When I squeezed the rubber bulb a hiss of air swept my face. “How long have we had this thing?” I asked. “I don’t know,” Katrin answered. “A while. I’ve used it a few times.” “Did it work?” I asked her, eying the device askance. “Pretty well, I think,” she said. “So I just shoot water up my nose with this thing, and it’ll clean me out, huh?” “Generally speaking, yes. Saltwater, though.” “How much salt?” “I don’t know.” I went to the Internet. Technically, Nasendusche is the same principle using different equipment, so I had to find the English word. After typing in “clean infected nose with rubber bulb,” I came upon the term “nasal lavage” as well as an instructional video from the Mayo Clinic. My suspicions faded; suddenly the process took on a more respectable air. This wasn’t only endorsed by a German Apotheke, which will give refuge to homeopathic potions right next to the medicine, this was the Mayo Clinic. After watching the video I was ready. I added a small amount of salt to a liter of water, sucked it up into the rubber syringe, hung my head over the sink, stuck it in and squeeeeezed….
At first nothing seemed to be happening. Water was going into my nostril, but I couldn’t feel it going beyond the front door before it ran back out into the sink. I nudged the rubber tip in a bit deeper, adjusted the angle and…my skull was filling with isotonic solution! Like some capsized vessel pounded by a tidal wave a powerful surge of warm water caromed off a sinus wall splashing the roof and the far wall before resting in a pool on the cavity floor and then slipping back out to sea, taking the green, infected muck with it. I could feel it working. After just one shot things started to unclog. I repeated the process three more times. Finally, I could breathe through my nose! I went to bed thrilled that I’d be able to sleep with my mouth closed. The effects didn’t last, however, and when I woke up the next morning I was gasping for air through a parched throat once more with sinuses swollen like genetically manipulated tomatoes. That evening before bed I gave my nose another good squirt-down, but the relief was temporary. That was it. I gave up. This was the first sinus infection to defeat my tried-and-true wait-and-see method. And not even the nasal lavage – the closest I’ve ever come to witchcraft – was able to exorcise my nose demons. If I hope to get another good night’s sleep, if I want to end the senseless slaughter of so many boxes of tissues, it’s time I lay down my skepticism and admit to someone I have a problem.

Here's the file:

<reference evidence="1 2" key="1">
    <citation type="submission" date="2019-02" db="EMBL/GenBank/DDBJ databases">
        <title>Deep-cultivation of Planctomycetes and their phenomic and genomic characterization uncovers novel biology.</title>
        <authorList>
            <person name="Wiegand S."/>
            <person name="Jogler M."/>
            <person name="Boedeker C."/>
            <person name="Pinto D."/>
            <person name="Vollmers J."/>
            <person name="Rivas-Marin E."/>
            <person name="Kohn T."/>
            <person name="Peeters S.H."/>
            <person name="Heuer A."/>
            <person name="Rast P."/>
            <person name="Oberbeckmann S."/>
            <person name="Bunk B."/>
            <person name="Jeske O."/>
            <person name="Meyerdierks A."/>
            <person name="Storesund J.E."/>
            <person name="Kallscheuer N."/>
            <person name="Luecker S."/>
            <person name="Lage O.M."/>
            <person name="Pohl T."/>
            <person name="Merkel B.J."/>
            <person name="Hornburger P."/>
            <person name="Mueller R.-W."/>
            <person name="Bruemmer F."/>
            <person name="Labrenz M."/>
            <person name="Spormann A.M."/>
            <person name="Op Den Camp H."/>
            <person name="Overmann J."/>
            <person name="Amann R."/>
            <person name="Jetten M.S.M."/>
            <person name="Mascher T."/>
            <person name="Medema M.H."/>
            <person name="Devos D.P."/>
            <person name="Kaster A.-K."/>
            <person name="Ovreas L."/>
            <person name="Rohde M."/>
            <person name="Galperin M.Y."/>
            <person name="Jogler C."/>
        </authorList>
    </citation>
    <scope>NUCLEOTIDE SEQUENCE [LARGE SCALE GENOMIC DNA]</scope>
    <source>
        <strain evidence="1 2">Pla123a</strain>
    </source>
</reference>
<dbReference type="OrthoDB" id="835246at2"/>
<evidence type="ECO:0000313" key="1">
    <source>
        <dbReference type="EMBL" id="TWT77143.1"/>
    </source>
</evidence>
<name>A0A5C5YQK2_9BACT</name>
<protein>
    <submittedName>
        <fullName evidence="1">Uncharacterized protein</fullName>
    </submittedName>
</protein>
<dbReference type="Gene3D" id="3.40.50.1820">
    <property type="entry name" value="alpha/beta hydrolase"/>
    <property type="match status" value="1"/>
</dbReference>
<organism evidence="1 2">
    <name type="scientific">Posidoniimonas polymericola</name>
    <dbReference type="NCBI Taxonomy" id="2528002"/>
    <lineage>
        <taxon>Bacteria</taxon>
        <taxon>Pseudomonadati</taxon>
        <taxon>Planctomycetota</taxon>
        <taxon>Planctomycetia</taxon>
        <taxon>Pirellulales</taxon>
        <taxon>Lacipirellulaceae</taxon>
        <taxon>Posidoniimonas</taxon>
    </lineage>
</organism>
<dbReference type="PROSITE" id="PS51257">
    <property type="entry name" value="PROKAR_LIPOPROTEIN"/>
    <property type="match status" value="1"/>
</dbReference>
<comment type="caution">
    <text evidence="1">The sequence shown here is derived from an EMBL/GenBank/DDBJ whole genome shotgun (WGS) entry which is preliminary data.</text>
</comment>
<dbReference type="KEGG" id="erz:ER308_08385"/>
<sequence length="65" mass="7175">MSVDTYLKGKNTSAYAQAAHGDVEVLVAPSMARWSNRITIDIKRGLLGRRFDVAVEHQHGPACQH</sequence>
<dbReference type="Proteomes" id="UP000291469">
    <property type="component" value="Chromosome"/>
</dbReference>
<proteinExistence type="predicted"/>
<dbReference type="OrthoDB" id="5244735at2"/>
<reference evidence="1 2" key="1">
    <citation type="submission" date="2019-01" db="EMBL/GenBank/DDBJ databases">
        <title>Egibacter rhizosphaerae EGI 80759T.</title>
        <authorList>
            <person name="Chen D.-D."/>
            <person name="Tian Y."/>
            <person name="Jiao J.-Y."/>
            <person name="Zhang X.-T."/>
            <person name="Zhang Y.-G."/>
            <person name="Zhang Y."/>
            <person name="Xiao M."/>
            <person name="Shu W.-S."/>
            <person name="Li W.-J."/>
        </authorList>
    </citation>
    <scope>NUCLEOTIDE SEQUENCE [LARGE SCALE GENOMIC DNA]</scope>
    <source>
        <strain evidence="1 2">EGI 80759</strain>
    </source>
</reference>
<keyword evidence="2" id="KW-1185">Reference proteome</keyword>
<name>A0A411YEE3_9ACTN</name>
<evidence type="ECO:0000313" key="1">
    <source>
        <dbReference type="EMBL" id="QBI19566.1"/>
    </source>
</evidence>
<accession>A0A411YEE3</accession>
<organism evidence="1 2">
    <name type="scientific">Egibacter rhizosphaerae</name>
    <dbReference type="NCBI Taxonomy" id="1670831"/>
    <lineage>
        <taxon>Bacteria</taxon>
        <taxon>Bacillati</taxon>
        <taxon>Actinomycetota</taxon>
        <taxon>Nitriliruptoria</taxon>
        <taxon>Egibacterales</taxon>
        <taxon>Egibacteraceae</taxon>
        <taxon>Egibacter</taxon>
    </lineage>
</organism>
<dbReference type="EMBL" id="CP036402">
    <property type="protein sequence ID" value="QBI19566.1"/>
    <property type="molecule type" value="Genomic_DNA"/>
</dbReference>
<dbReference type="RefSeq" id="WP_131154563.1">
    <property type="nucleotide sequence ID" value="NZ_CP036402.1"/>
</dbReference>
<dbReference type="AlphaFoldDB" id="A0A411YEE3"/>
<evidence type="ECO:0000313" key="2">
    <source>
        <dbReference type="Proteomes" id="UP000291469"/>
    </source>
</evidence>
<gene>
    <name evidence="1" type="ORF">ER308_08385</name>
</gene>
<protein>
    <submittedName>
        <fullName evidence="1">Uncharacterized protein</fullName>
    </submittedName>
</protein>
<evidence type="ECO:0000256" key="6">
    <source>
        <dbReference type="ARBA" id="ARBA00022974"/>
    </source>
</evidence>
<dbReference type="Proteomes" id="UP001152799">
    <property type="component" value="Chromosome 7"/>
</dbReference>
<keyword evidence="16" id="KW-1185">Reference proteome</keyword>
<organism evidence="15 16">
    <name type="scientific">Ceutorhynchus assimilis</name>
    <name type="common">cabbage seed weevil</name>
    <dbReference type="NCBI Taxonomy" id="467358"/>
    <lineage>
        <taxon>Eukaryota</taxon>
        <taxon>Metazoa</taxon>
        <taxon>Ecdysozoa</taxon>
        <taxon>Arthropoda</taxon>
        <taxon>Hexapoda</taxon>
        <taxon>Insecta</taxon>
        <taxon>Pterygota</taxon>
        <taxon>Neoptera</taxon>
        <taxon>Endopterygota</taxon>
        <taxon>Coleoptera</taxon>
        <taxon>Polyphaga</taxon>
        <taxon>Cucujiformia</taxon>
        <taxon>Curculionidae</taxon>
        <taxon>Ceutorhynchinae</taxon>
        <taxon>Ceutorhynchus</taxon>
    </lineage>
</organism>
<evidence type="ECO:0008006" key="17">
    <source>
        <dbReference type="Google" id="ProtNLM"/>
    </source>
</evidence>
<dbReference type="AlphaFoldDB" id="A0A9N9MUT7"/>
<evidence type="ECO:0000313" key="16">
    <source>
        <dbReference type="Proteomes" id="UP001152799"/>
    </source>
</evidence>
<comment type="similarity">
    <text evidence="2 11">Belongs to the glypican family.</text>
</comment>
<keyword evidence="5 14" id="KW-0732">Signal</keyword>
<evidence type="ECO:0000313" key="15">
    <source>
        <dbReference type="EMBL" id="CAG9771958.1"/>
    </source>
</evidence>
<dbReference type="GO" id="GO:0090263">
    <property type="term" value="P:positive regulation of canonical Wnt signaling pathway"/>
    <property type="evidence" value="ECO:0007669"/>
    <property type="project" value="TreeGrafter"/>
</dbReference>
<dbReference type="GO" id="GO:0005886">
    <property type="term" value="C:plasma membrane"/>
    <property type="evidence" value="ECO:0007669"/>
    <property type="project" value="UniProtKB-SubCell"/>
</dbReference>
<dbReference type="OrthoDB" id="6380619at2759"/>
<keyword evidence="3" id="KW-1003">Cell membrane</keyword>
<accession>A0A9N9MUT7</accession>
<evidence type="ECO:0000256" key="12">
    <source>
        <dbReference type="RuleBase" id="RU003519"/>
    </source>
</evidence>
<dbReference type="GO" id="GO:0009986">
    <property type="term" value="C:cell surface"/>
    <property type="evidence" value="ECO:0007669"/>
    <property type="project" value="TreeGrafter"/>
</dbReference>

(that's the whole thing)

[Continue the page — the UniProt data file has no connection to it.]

Tomorrow I’m seeing the doctor.
*And never will as they have since broken up due to an extra-relationship dalliance. Because they were our only childless friend-couple in the city, their separation separated us permanently from the outside world after 7 pm.
This entry was posted on Monday, April 20th, 2009 at 14:12 and is filed under Chris, Germany, Science, Society, Splenetic, US. You can follow any responses to this entry through the RSS 2.0 feed. You can leave a response, or trackback from your own site.